Amazing documentary premiering on HBO Saturday, April 11th. Thrilla In Manila, directed by John Dower, tells the story of the third and final bout between Muhammad Ali and Joe Frazier from Frazier's point of view. Not since the Oscar-winning When We Were Kings, which presented Muhammad Ali's "Rumble in the Jungle" fight with George Foreman in Zaire, have world heavyweight champs in documentaries seemed so compelling for a general audience.
And I couldn't help but feel, watching the doc, that the fight outside the ring between these two gentlemen, which turned racial, ugly, and eventually ended their friendship, was more about Ali understanding promotion and marketing, and less about who Frazier is. It's known that Frazier helped Ali out early in his career with money, that Frazier went to Richard Nixon, then president, to help Ali get his boxing license back after Ali became a conscientious objector during the War in Vietnam.
It's not known, and it's more surprising, to try to understand, as this doc does, why Ali went after Frazier so personally and publicly, even making race an issue between them. Look for my upcoming "Third Screen" with director John Dower for that. Frazier is a man who will not discuss what is long gone, even though the press continues to try and fan the flame of their feud even today.
But the real star of this documentary, in addition to Smokin' Joe Frazier, is justice. Frazier's story has never been told. Still a dashing figure, full of fun and proud of his family -- 11 children, 26 grandchildren, and half a dozen great-grandchildren -- I found him much more at peace with life than the documentary may lead you to believe. It was a pleasure to hear from the man himself.
Third Screen: Watching you in this documentary, my thought was that this is a film about justice. Justice for what it means to be a heavyweight champ, from your perspective rather than the better-known one we get from Ali.
Frazier: I think he just didn't give respect. To the world, to his mom and dad when he changed his name, though I'm pretty sure he'd disagree with that. He had his own way for so many years. He was always talking.
Third Screen: What did you think of each other at first?
Frazier: That first fight, he thought I was a pushover. He thought he was going to just walk in and take over, you know?
Third Screen: Did he really think that, or was that just part of his act?
Frazier: No, he really thought that. He thought I was just put there by the numbers. I proved myself to the world. I proved myself worthy of the championship. I wasn't afraid of him. I wasn't afraid of his noise. He tried to make me look bad anyway he could. He won two out of three. But you look at it now, you know who won 'em all.
Third Screen: Why do you say you've won 'em all?
Frazier: I'm loved. I'm one of God's men and I love all God's children. I try to walk in the right way, and do what He allows me to do. It wasn't a white thing, or a black thing. It was about how to be a man.
Third Screen: You were friends. You helped him with money. You stood by him and respected him when he stood on his religious principle and would not go to Vietnam. Were you sorry you did that after he began to taunt you and come after you for publicity?
Frazier: No. Look. People wanted to see a good show. They wanted to see a good person put it on. That was it for me. Him saying no to the draft? I respected that, but I didn't understand it. I wanted to go bad back in '57, '58. I tried to get my age up to go in the service. I was from South Carolina. Beaufort. It was a big Marine base and I loved it. I used to go and see the guys march. And I would have loved to serve because it's all about orders. Strict. You know what I mean? It wasn't about what you wanted to do. It was rules and regulations you had to abide by. And I grew up with that, with mom and dad, sisters and brothers. I knew how to live under rules and regulations. That's why I'm here today, because I didn't mind the sacrifices. Or the gym. I could stay away from the women, too.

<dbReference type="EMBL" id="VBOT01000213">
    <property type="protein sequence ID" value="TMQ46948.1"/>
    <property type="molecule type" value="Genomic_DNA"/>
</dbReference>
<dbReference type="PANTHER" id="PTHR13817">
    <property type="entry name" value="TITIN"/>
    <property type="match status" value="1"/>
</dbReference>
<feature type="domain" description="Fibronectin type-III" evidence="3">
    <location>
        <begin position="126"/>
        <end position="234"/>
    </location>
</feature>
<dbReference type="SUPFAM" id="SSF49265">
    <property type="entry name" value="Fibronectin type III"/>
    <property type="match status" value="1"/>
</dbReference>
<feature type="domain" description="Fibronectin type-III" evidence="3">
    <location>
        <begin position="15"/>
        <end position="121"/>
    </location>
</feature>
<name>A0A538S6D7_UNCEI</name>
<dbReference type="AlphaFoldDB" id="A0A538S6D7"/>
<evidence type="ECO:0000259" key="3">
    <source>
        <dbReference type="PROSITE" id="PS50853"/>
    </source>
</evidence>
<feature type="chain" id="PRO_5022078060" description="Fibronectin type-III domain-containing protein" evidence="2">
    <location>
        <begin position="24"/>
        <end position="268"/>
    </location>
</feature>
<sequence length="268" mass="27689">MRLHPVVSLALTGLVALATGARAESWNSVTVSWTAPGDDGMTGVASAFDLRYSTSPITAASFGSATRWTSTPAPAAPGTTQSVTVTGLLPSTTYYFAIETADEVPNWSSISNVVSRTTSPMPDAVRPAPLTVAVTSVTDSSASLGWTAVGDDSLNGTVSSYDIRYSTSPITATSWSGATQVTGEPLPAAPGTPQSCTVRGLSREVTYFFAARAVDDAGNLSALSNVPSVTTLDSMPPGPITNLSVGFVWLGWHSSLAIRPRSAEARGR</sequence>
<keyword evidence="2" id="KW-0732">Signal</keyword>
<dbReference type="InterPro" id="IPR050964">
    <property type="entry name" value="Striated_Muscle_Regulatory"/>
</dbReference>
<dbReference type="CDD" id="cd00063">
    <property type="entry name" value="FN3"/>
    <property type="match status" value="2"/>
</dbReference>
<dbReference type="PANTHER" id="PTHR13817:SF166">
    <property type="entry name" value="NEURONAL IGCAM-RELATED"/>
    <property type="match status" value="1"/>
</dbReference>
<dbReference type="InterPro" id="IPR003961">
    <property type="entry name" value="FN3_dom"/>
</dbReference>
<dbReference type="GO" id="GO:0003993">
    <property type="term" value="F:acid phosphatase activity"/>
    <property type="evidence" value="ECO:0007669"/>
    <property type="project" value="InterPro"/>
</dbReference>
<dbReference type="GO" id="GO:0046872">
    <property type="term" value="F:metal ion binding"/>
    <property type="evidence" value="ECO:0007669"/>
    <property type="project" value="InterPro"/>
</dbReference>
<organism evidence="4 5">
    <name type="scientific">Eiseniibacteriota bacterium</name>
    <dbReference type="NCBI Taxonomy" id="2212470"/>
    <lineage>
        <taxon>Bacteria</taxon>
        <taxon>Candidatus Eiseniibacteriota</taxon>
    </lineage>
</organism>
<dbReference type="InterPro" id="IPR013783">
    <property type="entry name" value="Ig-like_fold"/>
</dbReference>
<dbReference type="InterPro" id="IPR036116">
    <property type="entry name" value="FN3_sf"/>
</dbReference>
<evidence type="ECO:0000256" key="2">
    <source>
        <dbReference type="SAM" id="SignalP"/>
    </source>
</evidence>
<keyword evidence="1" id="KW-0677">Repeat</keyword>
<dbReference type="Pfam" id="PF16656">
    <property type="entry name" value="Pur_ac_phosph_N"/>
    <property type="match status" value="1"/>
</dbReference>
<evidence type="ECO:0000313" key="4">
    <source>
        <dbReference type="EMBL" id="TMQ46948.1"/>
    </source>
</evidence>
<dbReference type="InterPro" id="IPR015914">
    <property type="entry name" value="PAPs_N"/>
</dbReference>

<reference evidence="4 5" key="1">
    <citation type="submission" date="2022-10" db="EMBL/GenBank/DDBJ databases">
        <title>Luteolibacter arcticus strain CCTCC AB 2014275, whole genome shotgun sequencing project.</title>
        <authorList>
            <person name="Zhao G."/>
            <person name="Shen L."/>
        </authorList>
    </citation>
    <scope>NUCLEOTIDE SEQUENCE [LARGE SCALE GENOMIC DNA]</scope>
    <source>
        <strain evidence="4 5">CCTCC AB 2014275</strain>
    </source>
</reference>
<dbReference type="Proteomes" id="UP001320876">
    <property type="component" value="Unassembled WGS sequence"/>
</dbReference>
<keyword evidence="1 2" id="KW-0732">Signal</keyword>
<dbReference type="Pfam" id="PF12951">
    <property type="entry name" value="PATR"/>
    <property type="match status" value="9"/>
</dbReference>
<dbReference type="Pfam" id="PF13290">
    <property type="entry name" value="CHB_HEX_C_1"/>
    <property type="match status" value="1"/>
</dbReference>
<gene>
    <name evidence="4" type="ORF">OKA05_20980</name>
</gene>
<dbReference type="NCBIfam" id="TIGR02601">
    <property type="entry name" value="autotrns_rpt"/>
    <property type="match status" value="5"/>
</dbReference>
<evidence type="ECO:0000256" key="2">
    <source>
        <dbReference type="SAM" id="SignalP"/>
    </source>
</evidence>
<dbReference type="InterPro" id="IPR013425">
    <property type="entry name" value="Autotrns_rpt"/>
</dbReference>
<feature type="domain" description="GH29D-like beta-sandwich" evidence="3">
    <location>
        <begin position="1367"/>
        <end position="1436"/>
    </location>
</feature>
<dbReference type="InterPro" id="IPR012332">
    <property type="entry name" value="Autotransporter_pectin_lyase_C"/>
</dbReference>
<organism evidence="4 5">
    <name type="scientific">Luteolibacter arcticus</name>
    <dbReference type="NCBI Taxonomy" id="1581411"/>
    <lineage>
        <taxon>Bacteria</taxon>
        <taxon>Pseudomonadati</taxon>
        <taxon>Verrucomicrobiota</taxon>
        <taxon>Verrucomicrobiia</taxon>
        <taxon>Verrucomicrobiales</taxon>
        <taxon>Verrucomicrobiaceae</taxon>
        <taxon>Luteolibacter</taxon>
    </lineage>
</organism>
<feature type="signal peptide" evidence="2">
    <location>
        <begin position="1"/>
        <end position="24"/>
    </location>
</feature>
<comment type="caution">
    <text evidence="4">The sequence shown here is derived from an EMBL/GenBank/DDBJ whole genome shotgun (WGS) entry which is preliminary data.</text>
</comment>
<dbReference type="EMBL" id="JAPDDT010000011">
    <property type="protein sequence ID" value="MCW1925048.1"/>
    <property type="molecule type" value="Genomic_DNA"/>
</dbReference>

Third Screen: So I guess you won't be running away with me?
Frazier: Thank you. No. I could stay away from the girls. No problem. Because number one, I know what it takes to be a man. I'd say a man can put the heat on when he calls it, or when he needs it. You sacrifice. I mean, you have to go to camp for seven, eight weeks. And no problem. I was living at home with mom at that time, and we were all good kids. No problem.
Third Screen: When you look at boxing today, how do you feel about it?
Frazier: I did a fine job in the boxing world. But I've also learned to be a fine man. It comes from being with your family. I love being a man. I love my family. Today? I don't think it's boxing. I don't know what to call it. I've seen guys on the floor, beating each other up.
Marvis Frazier: Pop's talking about ultimate fighting.
Frazier: Yeah, ultimate fighting. There isn't but one way in a boxing fight. One way. Knock the man out or he knocks you out. People who are calling the shots in the game today -- how do they do that if they don't participate in the sport? How are they going to know, when these guys knock each other around, what that feels like? These things have to come from the guy who's been there. The people on the outside can sit and talk all night and all day long, but they can't get the job done.
Third Screen: You told me what it means to be a man. What does it mean to you to be a champion?
Frazier: Same thing. Same thing.